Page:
Windows are one of the basic necessities of a home. They brighten our rooms, feed us fresh air, keep out the rain, and when matched to the style of the architecture, greatly enhance a house’s appearance, inside and out.
When installing timber windows, it is of the utmost importance, that the external plaster does not encapsulate the base of the window frame, as water will get in between the wood and the plaster, due to the different expansion coefficients of timber and plaster. This trapped water will be unable to escape, because of the DPC, and will cause the timber to ultimately rot.
Is It Time For New Windows?
Start shopping for replacements when the following problems crop up:
Small pockets of decay can be scraped out and filled, but if the sill and jambs are severely compromised, there’s no saving them.
When the perimeter seal on a double-glazed window fails, the condensation that collects between the panes of glass spoils the view and reduces energy efficiency. The window needs a new sash, at the least, if not an entire replacement.
Is a sash hard to open or will it not stay open? Those old windows from the weight-and-pulley era are easy to fix, but sashes with tubular-balance hardware from the 1950s, ’60s, and ’70s may not be worth saving.
Make sure the wooden windows are the right way round.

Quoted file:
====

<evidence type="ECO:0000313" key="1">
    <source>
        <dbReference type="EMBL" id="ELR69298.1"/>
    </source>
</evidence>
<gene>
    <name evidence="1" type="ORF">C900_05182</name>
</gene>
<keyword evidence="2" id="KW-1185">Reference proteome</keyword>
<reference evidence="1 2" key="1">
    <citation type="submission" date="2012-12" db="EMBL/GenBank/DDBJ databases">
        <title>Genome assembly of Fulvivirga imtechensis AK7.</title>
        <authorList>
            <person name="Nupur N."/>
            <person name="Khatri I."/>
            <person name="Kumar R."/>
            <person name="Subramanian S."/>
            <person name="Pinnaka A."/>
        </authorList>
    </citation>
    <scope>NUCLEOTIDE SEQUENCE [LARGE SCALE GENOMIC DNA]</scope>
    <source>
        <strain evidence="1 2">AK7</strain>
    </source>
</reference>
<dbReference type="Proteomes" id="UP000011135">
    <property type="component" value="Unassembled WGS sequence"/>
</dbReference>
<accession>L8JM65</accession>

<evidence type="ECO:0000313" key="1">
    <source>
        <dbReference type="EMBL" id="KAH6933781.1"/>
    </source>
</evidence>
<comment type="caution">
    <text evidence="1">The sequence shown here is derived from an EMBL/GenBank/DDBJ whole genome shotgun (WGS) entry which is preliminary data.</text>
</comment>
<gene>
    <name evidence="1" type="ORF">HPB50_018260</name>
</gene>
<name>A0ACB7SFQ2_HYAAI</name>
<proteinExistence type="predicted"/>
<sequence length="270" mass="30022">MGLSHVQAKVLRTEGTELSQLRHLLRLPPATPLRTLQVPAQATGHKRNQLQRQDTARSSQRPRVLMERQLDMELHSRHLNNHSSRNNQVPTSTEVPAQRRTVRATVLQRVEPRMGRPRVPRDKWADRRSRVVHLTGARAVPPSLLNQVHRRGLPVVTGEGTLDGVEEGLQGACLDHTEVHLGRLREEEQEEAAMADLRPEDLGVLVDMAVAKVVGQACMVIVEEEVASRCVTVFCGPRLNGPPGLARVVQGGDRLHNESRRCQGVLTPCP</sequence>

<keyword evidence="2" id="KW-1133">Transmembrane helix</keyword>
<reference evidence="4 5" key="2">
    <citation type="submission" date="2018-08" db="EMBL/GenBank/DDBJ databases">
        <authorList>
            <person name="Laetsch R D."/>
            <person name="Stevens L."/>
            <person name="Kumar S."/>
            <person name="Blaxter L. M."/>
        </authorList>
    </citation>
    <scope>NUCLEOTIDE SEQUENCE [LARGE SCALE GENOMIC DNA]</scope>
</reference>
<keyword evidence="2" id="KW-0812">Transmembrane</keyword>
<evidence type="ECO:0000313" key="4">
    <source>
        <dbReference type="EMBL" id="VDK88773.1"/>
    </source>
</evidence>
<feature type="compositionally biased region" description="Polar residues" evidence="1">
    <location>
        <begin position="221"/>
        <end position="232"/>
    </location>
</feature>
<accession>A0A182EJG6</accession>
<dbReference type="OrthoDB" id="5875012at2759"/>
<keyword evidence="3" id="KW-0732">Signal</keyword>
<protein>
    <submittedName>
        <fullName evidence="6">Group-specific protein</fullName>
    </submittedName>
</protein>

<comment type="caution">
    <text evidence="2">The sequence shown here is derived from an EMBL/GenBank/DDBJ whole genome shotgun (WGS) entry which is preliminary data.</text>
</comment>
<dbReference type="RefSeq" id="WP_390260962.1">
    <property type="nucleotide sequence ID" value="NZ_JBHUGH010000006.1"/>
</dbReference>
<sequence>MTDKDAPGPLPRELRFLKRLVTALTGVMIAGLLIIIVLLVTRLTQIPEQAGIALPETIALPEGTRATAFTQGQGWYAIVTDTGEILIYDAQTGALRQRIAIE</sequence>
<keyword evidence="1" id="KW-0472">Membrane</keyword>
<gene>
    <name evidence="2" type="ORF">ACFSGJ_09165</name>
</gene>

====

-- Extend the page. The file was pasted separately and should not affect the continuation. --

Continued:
When installing your windows, please ensure that they are not upside down or inside out. Check that the window frame is installed perfectly level and square, and make sure that the lintels have been propped up for at least two weeks, prior to the frame being installed. Remember that there should be a gap of between 5 & 10 mm between the top of the lintel and the top of the window frame. The lintel must not be resting on the frame.
When glazing meranti windows, you must ensure that before you fix the glazing beads back into wooden windows that you have sealed the glazing beads all around, taking particular care to thoroughly seal the end grain where the glazing bead has been mitered. Don’t forget to also seal the rebate on the window or door before fixing the glass. To prevent water from leaking into the house, you must always glaze up against either silicone or putty.
Forcing Windows Closed during construction
When visiting construction sites, we often come across windows that have been forced closed, notwithstanding the fact that there is concrete or plaster in the rebate of the frame or sash. This has the effect of causing the sashes to warp and also causes the handles or stays to loosen. Please ensure that before attempting to close your windows, the inside of the frame and sash are free of any debris which could hinder the smooth operation of the window.